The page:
President Obama retreated in his Cairo speech into our spectacular moral nihilism, suggesting that our crimes matched the crimes of Iran, that there is, in his words, “a tumultuous history between us.” He went on: “In the middle of the Cold War, the United States played a role in the overthrow of a democratically elected Iranian government. Since the Islamic Revolution, Iran has played a role in acts of hostage-taking and violence against U.S. troops and civilians.” It all, he seemed to say, balances out.
I am no friend of the Iranian regime, which helped create and arm Hezbollah, is certainly meddling in Iraq, has persecuted human rights activists, gays, women and religious and ethnic minorities, embraces racism and intolerance and uses its power to deny popular will. But I do not remember Iran orchestrating a coup in the United States to replace an elected government with a brutal dictator who for decades persecuted, assassinated and imprisoned democracy activists. I do not remember Iran arming and funding a neighboring state to wage war against our country. Iran never shot down one of our passenger jets as did the USS Vincennes—caustically nicknamed Robocruiser by the crews of other American vessels—when in June 1988 it fired missiles at an Airbus filled with Iranian civilians, killing everyone on board. Iran is not sponsoring terrorism within the United States, as our intelligence services currently do in Iran. The attacks on Iranian soil include suicide bombings, kidnappings, beheadings, sabotage and “targeted assassinations” of government officials, scientists and other Iranian leaders. What would we do if the situation was reversed? How would we react if Iran carried out these policies against us?
We are, and have long been, the primary engine for radicalism in the Middle East. The greatest favor we can do for democracy activists in Iran, as well as in Iraq, Afghanistan, the Gulf and the dictatorships that dot North Africa, is withdraw our troops from the region and begin to speak to Iranians and the rest of the Muslim world in the civilized language of diplomacy, respect and mutual interests. The longer we cling to the doomed doctrine of permanent war the more we give credibility to the extremists who need, indeed yearn for, an enemy that speaks in their crude slogans of nationalist cant and violence. The louder the Israelis and their idiot allies in Washington call for the bombing of Iran to thwart its nuclear ambitions, the happier are the bankrupt clerics who are ordering the beating and murder of demonstrators. We may laugh when crowds supporting Ahmadinejad call us “the Great Satan,” but there is a very palpable reality that has informed the terrible algebra of their hatred.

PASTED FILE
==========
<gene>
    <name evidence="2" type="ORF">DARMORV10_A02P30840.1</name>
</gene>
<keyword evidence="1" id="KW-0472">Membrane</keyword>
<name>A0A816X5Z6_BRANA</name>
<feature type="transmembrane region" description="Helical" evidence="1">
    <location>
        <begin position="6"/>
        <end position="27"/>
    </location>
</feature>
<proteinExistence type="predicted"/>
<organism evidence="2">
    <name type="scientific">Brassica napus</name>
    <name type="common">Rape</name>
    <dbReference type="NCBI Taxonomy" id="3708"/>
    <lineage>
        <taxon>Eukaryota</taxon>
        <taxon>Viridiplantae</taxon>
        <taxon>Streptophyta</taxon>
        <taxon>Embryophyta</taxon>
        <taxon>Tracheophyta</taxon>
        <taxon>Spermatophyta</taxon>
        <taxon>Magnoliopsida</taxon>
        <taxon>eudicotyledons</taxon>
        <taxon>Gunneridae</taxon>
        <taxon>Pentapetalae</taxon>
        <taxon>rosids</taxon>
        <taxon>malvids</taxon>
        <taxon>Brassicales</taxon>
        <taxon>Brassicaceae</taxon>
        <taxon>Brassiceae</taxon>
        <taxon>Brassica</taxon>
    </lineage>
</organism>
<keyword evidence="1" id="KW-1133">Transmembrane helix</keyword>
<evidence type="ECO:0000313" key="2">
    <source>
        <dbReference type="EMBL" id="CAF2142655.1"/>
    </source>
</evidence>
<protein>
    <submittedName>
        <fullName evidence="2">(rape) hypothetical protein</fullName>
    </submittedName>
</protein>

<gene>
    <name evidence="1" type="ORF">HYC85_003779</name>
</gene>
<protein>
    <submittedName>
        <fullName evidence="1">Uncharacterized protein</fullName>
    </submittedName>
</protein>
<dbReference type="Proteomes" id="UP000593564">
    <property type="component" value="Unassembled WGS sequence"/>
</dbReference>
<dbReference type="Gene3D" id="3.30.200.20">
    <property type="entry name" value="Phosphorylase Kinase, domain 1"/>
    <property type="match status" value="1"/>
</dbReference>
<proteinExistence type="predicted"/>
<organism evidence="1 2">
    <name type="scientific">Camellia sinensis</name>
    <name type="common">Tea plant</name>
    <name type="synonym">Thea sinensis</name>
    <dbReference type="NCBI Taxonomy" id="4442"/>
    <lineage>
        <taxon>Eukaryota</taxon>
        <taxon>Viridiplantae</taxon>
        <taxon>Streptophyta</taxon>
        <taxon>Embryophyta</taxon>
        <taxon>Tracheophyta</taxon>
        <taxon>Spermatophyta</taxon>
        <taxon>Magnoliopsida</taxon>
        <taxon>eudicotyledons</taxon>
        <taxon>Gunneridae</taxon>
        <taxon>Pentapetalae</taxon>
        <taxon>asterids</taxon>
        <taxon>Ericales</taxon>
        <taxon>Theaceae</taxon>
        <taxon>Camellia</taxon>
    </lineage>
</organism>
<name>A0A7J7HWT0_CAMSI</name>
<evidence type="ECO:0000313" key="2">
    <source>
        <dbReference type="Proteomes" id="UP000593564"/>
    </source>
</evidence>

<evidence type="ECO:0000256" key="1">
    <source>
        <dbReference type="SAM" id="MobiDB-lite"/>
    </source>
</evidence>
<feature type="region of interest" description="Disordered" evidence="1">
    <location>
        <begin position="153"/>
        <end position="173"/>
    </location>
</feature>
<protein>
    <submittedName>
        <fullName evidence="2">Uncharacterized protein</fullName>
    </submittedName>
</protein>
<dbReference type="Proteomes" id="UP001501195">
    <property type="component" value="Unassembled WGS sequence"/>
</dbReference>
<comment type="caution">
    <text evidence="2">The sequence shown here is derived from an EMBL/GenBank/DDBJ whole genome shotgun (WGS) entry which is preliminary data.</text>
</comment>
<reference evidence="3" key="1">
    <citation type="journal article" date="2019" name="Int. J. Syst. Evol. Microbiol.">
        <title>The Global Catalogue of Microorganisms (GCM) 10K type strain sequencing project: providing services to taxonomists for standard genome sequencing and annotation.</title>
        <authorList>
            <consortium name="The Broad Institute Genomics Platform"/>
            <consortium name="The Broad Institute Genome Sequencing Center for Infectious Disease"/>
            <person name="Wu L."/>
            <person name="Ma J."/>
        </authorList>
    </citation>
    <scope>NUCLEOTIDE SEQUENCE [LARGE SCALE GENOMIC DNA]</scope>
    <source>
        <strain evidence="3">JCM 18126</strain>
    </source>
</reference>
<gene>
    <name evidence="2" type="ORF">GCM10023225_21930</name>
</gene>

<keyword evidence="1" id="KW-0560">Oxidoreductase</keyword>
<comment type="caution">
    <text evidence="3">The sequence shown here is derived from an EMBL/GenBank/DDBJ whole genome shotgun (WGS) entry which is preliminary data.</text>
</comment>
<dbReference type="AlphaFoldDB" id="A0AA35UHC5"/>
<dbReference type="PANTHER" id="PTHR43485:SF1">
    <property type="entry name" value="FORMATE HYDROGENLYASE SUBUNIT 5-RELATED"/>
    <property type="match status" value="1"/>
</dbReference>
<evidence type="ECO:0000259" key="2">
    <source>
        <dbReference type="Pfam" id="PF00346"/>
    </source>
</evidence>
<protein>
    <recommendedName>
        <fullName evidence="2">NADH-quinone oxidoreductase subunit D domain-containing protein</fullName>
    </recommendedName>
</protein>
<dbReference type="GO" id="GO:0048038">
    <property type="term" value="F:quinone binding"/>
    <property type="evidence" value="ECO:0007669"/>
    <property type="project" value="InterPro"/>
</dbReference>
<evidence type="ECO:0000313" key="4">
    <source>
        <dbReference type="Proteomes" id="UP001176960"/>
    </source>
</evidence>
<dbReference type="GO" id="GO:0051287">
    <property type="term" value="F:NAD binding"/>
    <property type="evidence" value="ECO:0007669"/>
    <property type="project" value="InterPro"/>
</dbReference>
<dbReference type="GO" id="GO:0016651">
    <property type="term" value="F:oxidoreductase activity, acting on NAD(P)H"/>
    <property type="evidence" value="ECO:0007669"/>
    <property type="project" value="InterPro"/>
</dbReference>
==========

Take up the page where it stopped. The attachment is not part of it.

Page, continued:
Our intoxication with our military prowess blinds us to all possibilities of hope and mutual cooperation. It was Mohammed Khatami, the president of Iran from 1997 to 2005—perhaps the only honorable Middle East leader of our time—whose refusal to countenance violence by his own supporters led to the demise of his lofty “civil society” at the hands of more ruthless, less scrupulous opponents. It was Khatami who proclaimed that “the death of even one Jew is a crime.” And we sputtered back to this great and civilized man the primitive slogans of all deformed militarists. We were captive, as all bigots are, to our demons, and could not hear any sound but our own shouting. It is time to banish these demons. It is time to stand not with the helmeted goons who beat protesters, not with those in the Pentagon who make endless wars, but with the unarmed demonstrators in Iran who daily show us what we must become.
The fight of the Iranian people is our fight. And, perhaps for the first time, we can match our actions to our ideals. We have no right under post-Nuremberg laws to occupy Iraq or Afghanistan. These occupations are defined by these statutes as criminal “wars of aggression.” They are war crimes. We have no right to use force, including the state-sponsored terrorism we unleash on Iran, to turn the Middle East into a private gas station for our large oil companies. We have no right to empower Israel’s continuing occupation of Palestine, a flagrant violation of international law. The resistance you see in Iran will not end until Iranians, and all those burdened with repression in the Middle East, free themselves from the tyranny that comes from within and without. Let us, for once, be on the side of those who share our democratic ideals.
Chris Hedges is a former Mideast bureau chief of The New York Times. His Truthdig column can be found here every Monday.
AP photo / Ali Zare
Iranian opposition leader Mir Hossein Mousavi speaks to supporters at a demonstration in Tehran.